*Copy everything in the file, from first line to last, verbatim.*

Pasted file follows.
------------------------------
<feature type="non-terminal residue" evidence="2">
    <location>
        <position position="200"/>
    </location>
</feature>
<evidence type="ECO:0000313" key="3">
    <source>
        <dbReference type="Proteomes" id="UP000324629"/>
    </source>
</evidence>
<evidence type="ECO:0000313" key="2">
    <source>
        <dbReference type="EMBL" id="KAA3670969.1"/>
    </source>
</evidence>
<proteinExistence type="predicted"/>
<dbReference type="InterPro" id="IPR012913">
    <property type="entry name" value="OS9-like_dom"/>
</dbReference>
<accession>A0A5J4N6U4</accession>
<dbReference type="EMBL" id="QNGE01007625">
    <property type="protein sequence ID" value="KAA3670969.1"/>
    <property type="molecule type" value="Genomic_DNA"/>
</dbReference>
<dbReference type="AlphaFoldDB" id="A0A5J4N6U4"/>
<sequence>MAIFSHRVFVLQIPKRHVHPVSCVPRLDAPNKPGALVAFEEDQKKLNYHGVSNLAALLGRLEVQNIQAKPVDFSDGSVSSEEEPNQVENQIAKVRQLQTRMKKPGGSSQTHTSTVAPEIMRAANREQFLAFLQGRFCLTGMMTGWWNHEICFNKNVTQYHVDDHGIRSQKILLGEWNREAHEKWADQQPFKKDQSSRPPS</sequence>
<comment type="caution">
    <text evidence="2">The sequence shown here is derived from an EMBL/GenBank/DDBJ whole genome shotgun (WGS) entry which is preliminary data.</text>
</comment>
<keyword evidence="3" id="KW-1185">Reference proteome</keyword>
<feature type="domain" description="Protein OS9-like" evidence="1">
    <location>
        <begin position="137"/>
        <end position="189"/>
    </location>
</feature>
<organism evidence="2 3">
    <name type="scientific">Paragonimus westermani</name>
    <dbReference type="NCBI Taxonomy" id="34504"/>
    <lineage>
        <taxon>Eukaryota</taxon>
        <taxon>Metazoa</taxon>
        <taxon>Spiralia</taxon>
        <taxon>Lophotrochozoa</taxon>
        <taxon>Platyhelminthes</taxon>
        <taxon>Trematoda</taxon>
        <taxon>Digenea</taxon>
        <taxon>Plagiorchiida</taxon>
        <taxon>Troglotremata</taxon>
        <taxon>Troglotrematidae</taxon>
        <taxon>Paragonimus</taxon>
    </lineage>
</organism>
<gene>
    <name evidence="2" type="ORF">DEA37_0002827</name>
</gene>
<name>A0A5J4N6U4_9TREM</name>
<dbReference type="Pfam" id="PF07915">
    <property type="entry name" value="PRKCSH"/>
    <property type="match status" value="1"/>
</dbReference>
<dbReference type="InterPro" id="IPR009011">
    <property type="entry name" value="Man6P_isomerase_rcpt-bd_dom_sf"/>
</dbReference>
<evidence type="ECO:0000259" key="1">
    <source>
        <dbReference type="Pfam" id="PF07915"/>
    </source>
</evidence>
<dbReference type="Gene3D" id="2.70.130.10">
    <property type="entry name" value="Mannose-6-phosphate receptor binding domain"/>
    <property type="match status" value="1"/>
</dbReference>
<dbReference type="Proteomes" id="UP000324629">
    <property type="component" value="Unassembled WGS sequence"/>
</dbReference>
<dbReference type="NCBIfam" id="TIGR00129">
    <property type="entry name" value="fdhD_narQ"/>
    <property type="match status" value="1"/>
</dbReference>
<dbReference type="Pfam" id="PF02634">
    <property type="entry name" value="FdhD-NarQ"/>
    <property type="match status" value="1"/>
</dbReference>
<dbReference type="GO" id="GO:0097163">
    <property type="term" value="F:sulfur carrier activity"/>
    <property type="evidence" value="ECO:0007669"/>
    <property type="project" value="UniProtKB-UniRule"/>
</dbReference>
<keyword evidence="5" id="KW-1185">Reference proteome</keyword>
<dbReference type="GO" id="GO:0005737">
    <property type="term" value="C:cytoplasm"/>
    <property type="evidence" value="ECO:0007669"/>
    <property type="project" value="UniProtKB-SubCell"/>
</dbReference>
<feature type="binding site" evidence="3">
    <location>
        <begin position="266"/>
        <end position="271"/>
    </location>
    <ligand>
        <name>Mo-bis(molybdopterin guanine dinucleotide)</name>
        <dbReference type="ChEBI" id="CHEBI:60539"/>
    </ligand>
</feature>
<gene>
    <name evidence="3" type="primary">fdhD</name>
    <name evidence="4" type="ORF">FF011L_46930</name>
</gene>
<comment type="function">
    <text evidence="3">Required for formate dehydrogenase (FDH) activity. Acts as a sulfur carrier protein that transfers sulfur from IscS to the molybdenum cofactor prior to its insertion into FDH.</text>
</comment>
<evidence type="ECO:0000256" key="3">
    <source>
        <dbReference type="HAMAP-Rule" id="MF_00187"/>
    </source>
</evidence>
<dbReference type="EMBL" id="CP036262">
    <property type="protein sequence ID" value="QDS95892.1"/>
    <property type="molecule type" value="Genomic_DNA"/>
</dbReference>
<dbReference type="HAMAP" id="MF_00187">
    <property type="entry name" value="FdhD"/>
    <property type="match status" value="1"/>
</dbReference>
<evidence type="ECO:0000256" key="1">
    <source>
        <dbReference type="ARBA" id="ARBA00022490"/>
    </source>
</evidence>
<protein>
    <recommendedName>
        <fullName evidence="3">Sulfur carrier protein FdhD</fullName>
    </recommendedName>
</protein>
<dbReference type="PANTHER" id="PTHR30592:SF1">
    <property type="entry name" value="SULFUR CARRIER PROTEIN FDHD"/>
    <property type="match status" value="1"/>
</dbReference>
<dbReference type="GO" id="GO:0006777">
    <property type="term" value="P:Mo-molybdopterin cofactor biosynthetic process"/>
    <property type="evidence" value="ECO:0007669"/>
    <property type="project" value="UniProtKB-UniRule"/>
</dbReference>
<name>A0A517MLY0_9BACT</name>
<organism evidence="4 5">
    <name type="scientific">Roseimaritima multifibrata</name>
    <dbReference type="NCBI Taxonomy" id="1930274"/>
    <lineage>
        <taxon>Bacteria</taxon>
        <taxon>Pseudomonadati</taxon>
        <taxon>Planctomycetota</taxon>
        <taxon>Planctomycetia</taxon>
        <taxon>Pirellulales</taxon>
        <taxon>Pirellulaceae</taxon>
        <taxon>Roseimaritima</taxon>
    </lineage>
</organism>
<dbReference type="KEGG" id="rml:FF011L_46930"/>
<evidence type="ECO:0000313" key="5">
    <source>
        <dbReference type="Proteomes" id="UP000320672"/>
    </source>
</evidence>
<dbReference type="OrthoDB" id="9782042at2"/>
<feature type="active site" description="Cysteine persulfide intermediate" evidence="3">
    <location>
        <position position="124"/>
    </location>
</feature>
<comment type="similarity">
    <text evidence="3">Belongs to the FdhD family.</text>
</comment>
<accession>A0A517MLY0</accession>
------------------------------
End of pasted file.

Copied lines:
<feature type="non-terminal residue" evidence="2">
    <location>
        <position position="200"/>
    </location>
</feature>
<evidence type="ECO:0000313" key="3">
    <source>
        <dbReference type="Proteomes" id="UP000324629"/>
    </source>
</evidence>
<evidence type="ECO:0000313" key="2">
    <source>
        <dbReference type="EMBL" id="KAA3670969.1"/>
    </source>
</evidence>
<proteinExistence type="predicted"/>
<dbReference type="InterPro" id="IPR012913">
    <property type="entry name" value="OS9-like_dom"/>
</dbReference>
<accession>A0A5J4N6U4</accession>
<dbReference type="EMBL" id="QNGE01007625">
    <property type="protein sequence ID" value="KAA3670969.1"/>
    <property type="molecule type" value="Genomic_DNA"/>
</dbReference>
<dbReference type="AlphaFoldDB" id="A0A5J4N6U4"/>
<sequence>MAIFSHRVFVLQIPKRHVHPVSCVPRLDAPNKPGALVAFEEDQKKLNYHGVSNLAALLGRLEVQNIQAKPVDFSDGSVSSEEEPNQVENQIAKVRQLQTRMKKPGGSSQTHTSTVAPEIMRAANREQFLAFLQGRFCLTGMMTGWWNHEICFNKNVTQYHVDDHGIRSQKILLGEWNREAHEKWADQQPFKKDQSSRPPS</sequence>
<comment type="caution">
    <text evidence="2">The sequence shown here is derived from an EMBL/GenBank/DDBJ whole genome shotgun (WGS) entry which is preliminary data.</text>
</comment>
<keyword evidence="3" id="KW-1185">Reference proteome</keyword>
<feature type="domain" description="Protein OS9-like" evidence="1">
    <location>
        <begin position="137"/>
        <end position="189"/>
    </location>
</feature>
<organism evidence="2 3">
    <name type="scientific">Paragonimus westermani</name>
    <dbReference type="NCBI Taxonomy" id="34504"/>
    <lineage>
        <taxon>Eukaryota</taxon>
        <taxon>Metazoa</taxon>
        <taxon>Spiralia</taxon>
        <taxon>Lophotrochozoa</taxon>
        <taxon>Platyhelminthes</taxon>
        <taxon>Trematoda</taxon>
        <taxon>Digenea</taxon>
        <taxon>Plagiorchiida</taxon>
        <taxon>Troglotremata</taxon>
        <taxon>Troglotrematidae</taxon>
        <taxon>Paragonimus</taxon>
    </lineage>
</organism>
<gene>
    <name evidence="2" type="ORF">DEA37_0002827</name>
</gene>
<name>A0A5J4N6U4_9TREM</name>
<dbReference type="Pfam" id="PF07915">
    <property type="entry name" value="PRKCSH"/>
    <property type="match status" value="1"/>
</dbReference>
<dbReference type="InterPro" id="IPR009011">
    <property type="entry name" value="Man6P_isomerase_rcpt-bd_dom_sf"/>
</dbReference>
<evidence type="ECO:0000259" key="1">
    <source>
        <dbReference type="Pfam" id="PF07915"/>
    </source>
</evidence>
<dbReference type="Gene3D" id="2.70.130.10">
    <property type="entry name" value="Mannose-6-phosphate receptor binding domain"/>
    <property type="match status" value="1"/>
</dbReference>
<dbReference type="Proteomes" id="UP000324629">
    <property type="component" value="Unassembled WGS sequence"/>
</dbReference>
<dbReference type="NCBIfam" id="TIGR00129">
    <property type="entry name" value="fdhD_narQ"/>
    <property type="match status" value="1"/>
</dbReference>
<dbReference type="Pfam" id="PF02634">
    <property type="entry name" value="FdhD-NarQ"/>
    <property type="match status" value="1"/>
</dbReference>
<dbReference type="GO" id="GO:0097163">
    <property type="term" value="F:sulfur carrier activity"/>
    <property type="evidence" value="ECO:0007669"/>
    <property type="project" value="UniProtKB-UniRule"/>
</dbReference>
<keyword evidence="5" id="KW-1185">Reference proteome</keyword>
<dbReference type="GO" id="GO:0005737">
    <property type="term" value="C:cytoplasm"/>
    <property type="evidence" value="ECO:0007669"/>
    <property type="project" value="UniProtKB-SubCell"/>
</dbReference>
<feature type="binding site" evidence="3">
    <location>
        <begin position="266"/>
        <end position="271"/>
    </location>
    <ligand>
        <name>Mo-bis(molybdopterin guanine dinucleotide)</name>
        <dbReference type="ChEBI" id="CHEBI:60539"/>
    </ligand>
</feature>
<gene>
    <name evidence="3" type="primary">fdhD</name>
    <name evidence="4" type="ORF">FF011L_46930</name>
</gene>
<comment type="function">
    <text evidence="3">Required for formate dehydrogenase (FDH) activity. Acts as a sulfur carrier protein that transfers sulfur from IscS to the molybdenum cofactor prior to its insertion into FDH.</text>
</comment>
<evidence type="ECO:0000256" key="3">
    <source>
        <dbReference type="HAMAP-Rule" id="MF_00187"/>
    </source>
</evidence>
<dbReference type="EMBL" id="CP036262">
    <property type="protein sequence ID" value="QDS95892.1"/>
    <property type="molecule type" value="Genomic_DNA"/>
</dbReference>
<dbReference type="HAMAP" id="MF_00187">
    <property type="entry name" value="FdhD"/>
    <property type="match status" value="1"/>
</dbReference>
<evidence type="ECO:0000256" key="1">
    <source>
        <dbReference type="ARBA" id="ARBA00022490"/>
    </source>
</evidence>
<protein>
    <recommendedName>
        <fullName evidence="3">Sulfur carrier protein FdhD</fullName>
    </recommendedName>
</protein>
<dbReference type="PANTHER" id="PTHR30592:SF1">
    <property type="entry name" value="SULFUR CARRIER PROTEIN FDHD"/>
    <property type="match status" value="1"/>
</dbReference>
<dbReference type="GO" id="GO:0006777">
    <property type="term" value="P:Mo-molybdopterin cofactor biosynthetic process"/>
    <property type="evidence" value="ECO:0007669"/>
    <property type="project" value="UniProtKB-UniRule"/>
</dbReference>
<name>A0A517MLY0_9BACT</name>
<organism evidence="4 5">
    <name type="scientific">Roseimaritima multifibrata</name>
    <dbReference type="NCBI Taxonomy" id="1930274"/>
    <lineage>
        <taxon>Bacteria</taxon>
        <taxon>Pseudomonadati</taxon>
        <taxon>Planctomycetota</taxon>
        <taxon>Planctomycetia</taxon>
        <taxon>Pirellulales</taxon>
        <taxon>Pirellulaceae</taxon>
        <taxon>Roseimaritima</taxon>
    </lineage>
</organism>
<dbReference type="KEGG" id="rml:FF011L_46930"/>
<evidence type="ECO:0000313" key="5">
    <source>
        <dbReference type="Proteomes" id="UP000320672"/>
    </source>
</evidence>
<dbReference type="OrthoDB" id="9782042at2"/>
<feature type="active site" description="Cysteine persulfide intermediate" evidence="3">
    <location>
        <position position="124"/>
    </location>
</feature>
<comment type="similarity">
    <text evidence="3">Belongs to the FdhD family.</text>
</comment>
<accession>A0A517MLY0</accession>